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ME 1591 42 cy 1826






It may seem surprising that the English, who have employed their talents successfully in every branch of literature, and in none more than in that of philology, should yet

have fallen below other nations in the study of their synonymes: it cannot however be denied that, whilst the French and Germans have had several considerable works on the subject, we have not a single writer who has treated it in a scientific manner adequate to its importance: not that I wish by this remark to depreciate the labours of those who have preceded me; but simply to assign it as a reason why I have now been induced to come forward with an attempt to fill up what is considered a chasm in English literature.

In the prosecution of my undertaking, I have profited by every thing which has been written in any language upon the subject; and although I always pursued my own train of thought, yet whenever 1 met with any thing deserving of notice I adopted it, and referred it to the author in a note. I had not proceeded far before I found it necessary to restrict myself in the choice of my materials; and accordingly laid it down as a rule not to compare any words together which were sufficiently distinguished from each other by striking features in their signification, such as abandon and quit, which require a comparison with others, though not necessarily with themselves; for the same reason I thought fit to limit myself, as a rule, to one authority for each word, unless where the case seemed to require further exemplification.

Although a work of this description does not afford much scope for system and arrangement, yet I laid down to myself the plan of arranging the words according to the extent or universality of their acceptation, placing those first which had the most general sense and application, and the rest in order. By this plan I found myself greatly aided in analysing their differences, and I trust that the reader will thereby be equally benefitted. In the choice of authorities I have been guided by various considerations ; namely, the appropriateness of the examples ; the classic purity of the author ; the justness of the sentiment; and, last of all, the variety of the writers : but I am persuaded that the reader will not be dissatisfied to find that I have shown a decided preference to such authors as Addison, Johnson, Dryden, Pope, Milton, &c. At the same time it is but just to observe that this selection of authorities has been made by an actual perusal of the authors, without the assistance of Johnson's Dictionary.

For the sentiments scattered through this work I offer no apology, although I am aware that they will not fall in with the views of many


may be competent to decide on its literary merits. I write not to please or displease any description of persons ; but I trust that what I have written according to the dictates of my mind will meet the approbation of those whose good opinion I am most solicitous to obtain. Should any object to the introduction of morality in a work of science, I beg them to consider, that a writer, whose business it was to mark the nice shades of distinction between words closely allied, could not do justice to his subject without entering into all the relations of society, and showing, from the acknowledged sense of many moral and religious terms, what has been the general sense of mankind on many of the most important questions which have agitated the world. My first object certainly has been to assist the philological inquirer in ascertaining the force and comprehension of the English language; yet I should have thought my work but half completed had I made it a mcro rogister of verbal distinctions. While others seize overy opportunity unblushingly to avow and zealously to propagate opinions destructive of good order, it would ill become any individual of contrary sentiments to shrink from stating his convictions, when called upon as he seems to be by an occasion like that which has now offered itself. As to the rest, I throw myself on the indulgence of the public, with the assurance that having used every endeavour to deserve their approbation, I shall not make an appeal to their candour in vain.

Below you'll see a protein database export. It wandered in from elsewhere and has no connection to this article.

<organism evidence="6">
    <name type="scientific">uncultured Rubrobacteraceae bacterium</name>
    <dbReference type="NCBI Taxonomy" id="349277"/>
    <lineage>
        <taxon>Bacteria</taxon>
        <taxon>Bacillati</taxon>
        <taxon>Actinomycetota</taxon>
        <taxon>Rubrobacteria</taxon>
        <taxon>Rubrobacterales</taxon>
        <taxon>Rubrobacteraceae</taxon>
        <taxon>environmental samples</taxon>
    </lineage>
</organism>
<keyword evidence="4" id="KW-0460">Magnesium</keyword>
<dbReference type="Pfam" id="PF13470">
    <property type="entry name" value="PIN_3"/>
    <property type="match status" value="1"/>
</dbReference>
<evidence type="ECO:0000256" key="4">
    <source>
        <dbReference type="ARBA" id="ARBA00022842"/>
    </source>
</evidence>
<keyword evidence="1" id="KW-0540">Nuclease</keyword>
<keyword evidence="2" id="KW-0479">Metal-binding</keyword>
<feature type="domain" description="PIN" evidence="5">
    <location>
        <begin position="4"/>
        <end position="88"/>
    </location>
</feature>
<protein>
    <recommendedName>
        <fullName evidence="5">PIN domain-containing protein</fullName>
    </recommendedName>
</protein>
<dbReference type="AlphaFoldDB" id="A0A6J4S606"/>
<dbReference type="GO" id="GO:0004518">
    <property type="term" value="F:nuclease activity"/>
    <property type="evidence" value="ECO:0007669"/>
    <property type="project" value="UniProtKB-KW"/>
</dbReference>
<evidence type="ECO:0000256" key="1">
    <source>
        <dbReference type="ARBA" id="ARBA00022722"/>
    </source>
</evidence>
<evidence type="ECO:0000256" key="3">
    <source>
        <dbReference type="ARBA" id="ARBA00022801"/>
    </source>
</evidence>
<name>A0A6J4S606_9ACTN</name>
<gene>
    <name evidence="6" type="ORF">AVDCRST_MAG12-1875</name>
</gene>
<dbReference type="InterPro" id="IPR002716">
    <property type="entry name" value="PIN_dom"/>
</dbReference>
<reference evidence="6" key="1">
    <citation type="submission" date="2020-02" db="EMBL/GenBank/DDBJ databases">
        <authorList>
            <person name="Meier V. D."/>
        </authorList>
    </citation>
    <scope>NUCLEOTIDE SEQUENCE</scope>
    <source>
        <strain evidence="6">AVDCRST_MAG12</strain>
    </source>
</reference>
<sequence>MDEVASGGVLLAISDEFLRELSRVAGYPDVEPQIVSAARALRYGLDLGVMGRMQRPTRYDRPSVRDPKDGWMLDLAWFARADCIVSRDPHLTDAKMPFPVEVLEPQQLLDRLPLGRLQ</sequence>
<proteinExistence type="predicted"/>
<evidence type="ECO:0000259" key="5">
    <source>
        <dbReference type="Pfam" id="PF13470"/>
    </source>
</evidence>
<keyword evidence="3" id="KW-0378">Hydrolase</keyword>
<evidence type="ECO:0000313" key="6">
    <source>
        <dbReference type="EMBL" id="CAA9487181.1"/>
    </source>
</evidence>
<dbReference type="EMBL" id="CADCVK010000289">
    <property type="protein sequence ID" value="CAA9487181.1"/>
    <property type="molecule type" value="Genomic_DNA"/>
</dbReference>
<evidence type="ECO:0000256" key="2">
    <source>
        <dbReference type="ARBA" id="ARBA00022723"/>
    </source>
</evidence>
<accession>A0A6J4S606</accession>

A Quarto Edition of the English SYNONYMES having now become desirable, to suit with his other works, the Author has for some time past occupied himself in making such additions and improvements, as he deems calculated materially to enhance its value as a work of criticism. The alphabetical arrangement of the words is exchanged for one of a more scientific character, arising from their alliance in sense or from the general nature of the subjects: thus affording the advantage of a more connected explanation of terms, more or less allied to each other. At the same time the purpose of reference is more fully answered by an Index so copious that the reader may immediately turn to the particular article sought for. The subject matter of several articles has been considerably enlarged, and such amplifications admitted as may serve to place the SYNONYMEs in a clearer point of view, particularly by comparing them with the corresponding words in the original languages whence they are derived. The English Quotations have likewise undergone several alterations both in their number and order, so as to adapt them to the other changes which have been introduced throughout the work.

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